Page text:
I Hate Yoga by Rants and Raves
First, yoga as a philosophy and yoga as we know it today are two very different things. The original yoga philosophy dates back millions of years ago with Buddhist monks in Nepal. It’s the simplified notion known today as mind over matter, but its practice is much more complex and painful. The principle is that your mind and spirit should be able to overcome any and all outlying forces surrounding it, and through this practice, find inner peace outside of your physical self. This is the principle of walking over hot coals without feeling pain, staying warm in a snowstorm with no jacket, staying cold in sweltering heat with no shade. It’s endurance. It’s overcoming outside forces through inner strength and discipline. This philosophy accepts pain as a natural and powerful force and encourages pain to be a part of one’s daily life.
This has absolutely nothing to do with stretching or pretending to be a tree. Stretching, breathing, tree-posing are all good for you in their own way. But they are not yoga. The yoga that we know today has been whittled down, simplified, and packaged as part of a lifestyle brand. This lifestyle brand doesn’t come cheap; it requires expensive top of line ethical clothing, large expensive studios, and weekly commitments to classes, classes and more classes.
Yoga brands have managed to create a need in society. This need has been spurred on by the idea of our hectic lifestyles and how disconnected we are from ourselves and nature. This is a need that could be met by simply taking a walk outside with your cell phone turned off. It doesn’t require studio space, an instructor, a fancy mat made of bamboo, $80 seaweed pants, soft music and organic tea. Finding the disconnect is a choice and it’s a matter of not allowing society pressure you into thinking you need things you don’t or that you need to live a life you don’t want to live.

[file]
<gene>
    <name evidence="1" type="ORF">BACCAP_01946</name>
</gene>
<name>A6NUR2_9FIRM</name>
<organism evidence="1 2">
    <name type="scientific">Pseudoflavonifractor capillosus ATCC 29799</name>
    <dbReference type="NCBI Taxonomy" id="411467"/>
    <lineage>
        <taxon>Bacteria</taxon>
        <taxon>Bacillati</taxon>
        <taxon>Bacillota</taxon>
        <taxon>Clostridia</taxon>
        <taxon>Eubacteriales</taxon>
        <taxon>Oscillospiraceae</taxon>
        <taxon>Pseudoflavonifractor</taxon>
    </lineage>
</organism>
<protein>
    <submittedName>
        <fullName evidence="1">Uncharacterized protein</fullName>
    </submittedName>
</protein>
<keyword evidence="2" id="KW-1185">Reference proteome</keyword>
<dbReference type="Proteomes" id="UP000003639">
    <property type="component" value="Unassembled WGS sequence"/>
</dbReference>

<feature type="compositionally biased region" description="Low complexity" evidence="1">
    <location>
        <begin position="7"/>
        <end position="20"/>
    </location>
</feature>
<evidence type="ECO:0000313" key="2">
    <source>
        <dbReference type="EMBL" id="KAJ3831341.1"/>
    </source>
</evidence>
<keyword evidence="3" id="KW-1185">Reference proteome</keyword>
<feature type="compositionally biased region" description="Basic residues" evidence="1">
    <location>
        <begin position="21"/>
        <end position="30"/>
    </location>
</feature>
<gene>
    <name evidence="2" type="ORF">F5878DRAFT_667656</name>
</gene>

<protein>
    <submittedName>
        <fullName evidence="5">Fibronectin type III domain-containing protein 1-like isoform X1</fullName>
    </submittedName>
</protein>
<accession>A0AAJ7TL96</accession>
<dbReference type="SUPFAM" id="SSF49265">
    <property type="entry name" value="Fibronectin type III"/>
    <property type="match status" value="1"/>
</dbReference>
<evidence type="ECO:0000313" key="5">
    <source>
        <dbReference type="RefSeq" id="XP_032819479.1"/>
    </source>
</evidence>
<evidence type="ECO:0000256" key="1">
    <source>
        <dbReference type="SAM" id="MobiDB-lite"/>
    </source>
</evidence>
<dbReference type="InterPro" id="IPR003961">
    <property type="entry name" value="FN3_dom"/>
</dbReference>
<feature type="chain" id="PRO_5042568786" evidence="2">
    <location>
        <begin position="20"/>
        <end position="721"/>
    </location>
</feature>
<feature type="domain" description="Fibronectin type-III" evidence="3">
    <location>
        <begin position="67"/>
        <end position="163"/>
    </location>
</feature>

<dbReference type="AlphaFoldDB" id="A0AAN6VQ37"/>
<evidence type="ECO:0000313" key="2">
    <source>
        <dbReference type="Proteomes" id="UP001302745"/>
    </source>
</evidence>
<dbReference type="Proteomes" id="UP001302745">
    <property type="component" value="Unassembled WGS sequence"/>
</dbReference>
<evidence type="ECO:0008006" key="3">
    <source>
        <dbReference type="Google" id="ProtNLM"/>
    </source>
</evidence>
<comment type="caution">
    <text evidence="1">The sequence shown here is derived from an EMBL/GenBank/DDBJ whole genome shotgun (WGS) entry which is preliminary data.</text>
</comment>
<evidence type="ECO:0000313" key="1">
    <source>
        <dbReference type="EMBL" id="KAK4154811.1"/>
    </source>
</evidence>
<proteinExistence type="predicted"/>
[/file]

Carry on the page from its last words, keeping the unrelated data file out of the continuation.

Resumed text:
Perhaps the most ironic part of this is the fact that many yogies tend to believe that they are doing just that by taking up yoga: making a choice to disconnect and reconnect with their inner self. But by buying into the yoga lifestyle which has been marketed so well to the public, you are not living an alternative life, you are conforming to exactly what the brands want you to do. And it’s a lucrative business. So lucrative, in fact, that yoga has celebrity endorsements and has been seen as a hallmark of an ideal, vibrant California cool lifestyle. And that’s another source of my frustration with it.
This isn’t to say that the quest for inner peace is silly or useless. This is just to say that the yoga brand is probably not the best vehicle for achieving it. If inner peace comes truly from within, turn everything off for a few hours and reflect quietly. You might be surprised at what comes to you. And it won’t be seaweed pants.
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